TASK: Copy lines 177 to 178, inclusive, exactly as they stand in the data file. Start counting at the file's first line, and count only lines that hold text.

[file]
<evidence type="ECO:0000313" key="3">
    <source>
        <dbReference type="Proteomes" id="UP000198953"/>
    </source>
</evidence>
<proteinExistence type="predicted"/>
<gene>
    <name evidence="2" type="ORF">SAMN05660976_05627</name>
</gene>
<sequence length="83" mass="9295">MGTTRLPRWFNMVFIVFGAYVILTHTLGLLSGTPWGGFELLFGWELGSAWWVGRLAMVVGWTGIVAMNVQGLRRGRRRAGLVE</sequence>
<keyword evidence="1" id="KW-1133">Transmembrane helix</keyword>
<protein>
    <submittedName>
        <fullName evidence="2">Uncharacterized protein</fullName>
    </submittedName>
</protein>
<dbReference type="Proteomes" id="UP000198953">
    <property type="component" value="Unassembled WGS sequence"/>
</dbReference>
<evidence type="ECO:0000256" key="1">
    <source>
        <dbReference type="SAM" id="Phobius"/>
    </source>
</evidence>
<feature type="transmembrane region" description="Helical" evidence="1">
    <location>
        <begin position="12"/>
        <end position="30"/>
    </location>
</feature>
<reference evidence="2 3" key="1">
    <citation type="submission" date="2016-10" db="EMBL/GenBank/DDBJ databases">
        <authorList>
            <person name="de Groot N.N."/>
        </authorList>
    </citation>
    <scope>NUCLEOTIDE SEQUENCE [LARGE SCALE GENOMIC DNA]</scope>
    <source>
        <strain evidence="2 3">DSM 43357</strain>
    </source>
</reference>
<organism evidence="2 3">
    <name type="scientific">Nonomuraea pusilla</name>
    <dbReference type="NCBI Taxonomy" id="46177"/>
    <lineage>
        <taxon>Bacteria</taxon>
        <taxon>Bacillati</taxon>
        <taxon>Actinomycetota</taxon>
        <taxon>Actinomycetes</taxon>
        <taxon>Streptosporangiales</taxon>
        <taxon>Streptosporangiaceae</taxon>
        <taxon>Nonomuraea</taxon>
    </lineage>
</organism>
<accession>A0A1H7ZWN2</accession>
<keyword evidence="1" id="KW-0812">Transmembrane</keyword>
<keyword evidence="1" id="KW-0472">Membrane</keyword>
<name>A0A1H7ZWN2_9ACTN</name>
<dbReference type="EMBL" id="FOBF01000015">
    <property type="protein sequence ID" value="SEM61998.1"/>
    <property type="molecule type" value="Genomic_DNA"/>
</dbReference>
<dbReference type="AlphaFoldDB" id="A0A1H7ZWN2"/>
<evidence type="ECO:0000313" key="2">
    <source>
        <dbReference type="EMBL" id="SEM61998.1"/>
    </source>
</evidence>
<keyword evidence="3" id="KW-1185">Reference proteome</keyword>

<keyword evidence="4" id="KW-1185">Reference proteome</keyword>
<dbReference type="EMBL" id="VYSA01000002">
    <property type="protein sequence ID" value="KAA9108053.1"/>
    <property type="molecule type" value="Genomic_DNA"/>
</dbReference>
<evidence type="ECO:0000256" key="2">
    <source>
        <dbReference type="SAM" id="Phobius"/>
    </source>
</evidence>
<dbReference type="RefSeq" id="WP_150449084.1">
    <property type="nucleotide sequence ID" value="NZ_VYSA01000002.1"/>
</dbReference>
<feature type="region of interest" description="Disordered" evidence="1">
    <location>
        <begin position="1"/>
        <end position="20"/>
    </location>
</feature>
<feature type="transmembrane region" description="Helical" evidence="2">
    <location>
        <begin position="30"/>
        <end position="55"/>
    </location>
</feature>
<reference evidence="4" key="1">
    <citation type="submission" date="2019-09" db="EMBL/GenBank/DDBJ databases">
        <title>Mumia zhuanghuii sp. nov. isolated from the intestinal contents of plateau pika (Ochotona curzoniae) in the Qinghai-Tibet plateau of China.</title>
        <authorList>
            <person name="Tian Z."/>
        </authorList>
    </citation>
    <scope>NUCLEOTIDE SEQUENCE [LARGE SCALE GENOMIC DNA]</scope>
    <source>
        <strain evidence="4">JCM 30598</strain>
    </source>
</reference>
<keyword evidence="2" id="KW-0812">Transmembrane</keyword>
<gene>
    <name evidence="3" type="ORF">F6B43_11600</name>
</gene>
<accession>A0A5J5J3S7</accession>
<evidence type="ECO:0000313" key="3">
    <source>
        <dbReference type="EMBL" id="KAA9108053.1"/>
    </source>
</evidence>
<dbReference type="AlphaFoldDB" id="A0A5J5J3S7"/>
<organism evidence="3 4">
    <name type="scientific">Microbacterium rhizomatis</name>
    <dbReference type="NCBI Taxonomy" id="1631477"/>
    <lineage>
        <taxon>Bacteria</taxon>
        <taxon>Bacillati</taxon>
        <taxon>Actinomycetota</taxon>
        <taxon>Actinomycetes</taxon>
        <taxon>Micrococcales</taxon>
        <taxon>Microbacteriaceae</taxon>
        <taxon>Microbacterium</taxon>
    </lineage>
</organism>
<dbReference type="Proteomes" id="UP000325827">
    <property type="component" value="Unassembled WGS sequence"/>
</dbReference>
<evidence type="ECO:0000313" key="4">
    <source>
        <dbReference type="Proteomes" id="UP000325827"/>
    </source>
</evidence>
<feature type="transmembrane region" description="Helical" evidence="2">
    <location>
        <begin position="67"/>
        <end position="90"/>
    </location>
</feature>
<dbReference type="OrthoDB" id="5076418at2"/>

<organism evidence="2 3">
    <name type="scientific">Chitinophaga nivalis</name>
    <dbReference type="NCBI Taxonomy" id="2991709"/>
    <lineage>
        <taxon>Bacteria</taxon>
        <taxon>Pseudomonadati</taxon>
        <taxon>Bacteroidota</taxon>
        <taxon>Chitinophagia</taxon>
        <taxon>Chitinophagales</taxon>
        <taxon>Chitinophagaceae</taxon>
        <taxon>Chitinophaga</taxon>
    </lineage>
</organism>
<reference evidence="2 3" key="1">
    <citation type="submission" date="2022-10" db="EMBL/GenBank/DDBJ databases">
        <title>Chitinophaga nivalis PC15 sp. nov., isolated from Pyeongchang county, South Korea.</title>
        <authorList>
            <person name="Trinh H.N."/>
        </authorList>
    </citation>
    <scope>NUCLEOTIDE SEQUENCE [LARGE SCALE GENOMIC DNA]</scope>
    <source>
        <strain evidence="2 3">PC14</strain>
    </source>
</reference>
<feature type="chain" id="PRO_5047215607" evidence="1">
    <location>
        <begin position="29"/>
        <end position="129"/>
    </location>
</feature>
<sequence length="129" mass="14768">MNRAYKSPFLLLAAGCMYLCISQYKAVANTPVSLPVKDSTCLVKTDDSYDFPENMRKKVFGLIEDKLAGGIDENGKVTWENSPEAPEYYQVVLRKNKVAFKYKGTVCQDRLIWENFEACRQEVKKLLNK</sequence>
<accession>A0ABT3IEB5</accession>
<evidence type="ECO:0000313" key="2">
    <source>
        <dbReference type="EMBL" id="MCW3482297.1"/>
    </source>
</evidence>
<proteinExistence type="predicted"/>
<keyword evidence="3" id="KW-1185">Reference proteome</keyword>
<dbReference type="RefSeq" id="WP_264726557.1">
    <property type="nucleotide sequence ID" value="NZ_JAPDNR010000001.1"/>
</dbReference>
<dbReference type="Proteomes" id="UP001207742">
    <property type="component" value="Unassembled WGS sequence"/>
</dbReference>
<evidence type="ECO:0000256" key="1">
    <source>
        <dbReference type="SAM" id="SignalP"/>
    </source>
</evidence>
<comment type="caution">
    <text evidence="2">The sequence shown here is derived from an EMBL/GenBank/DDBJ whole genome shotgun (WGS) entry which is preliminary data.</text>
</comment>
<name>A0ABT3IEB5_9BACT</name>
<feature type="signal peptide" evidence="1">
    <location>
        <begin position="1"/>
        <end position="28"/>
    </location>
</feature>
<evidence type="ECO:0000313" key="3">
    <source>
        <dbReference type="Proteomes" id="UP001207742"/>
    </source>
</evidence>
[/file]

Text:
<sequence length="129" mass="14768">MNRAYKSPFLLLAAGCMYLCISQYKAVANTPVSLPVKDSTCLVKTDDSYDFPENMRKKVFGLIEDKLAGGIDENGKVTWENSPEAPEYYQVVLRKNKVAFKYKGTVCQDRLIWENFEACRQEVKKLLNK</sequence>
<accession>A0ABT3IEB5</accession>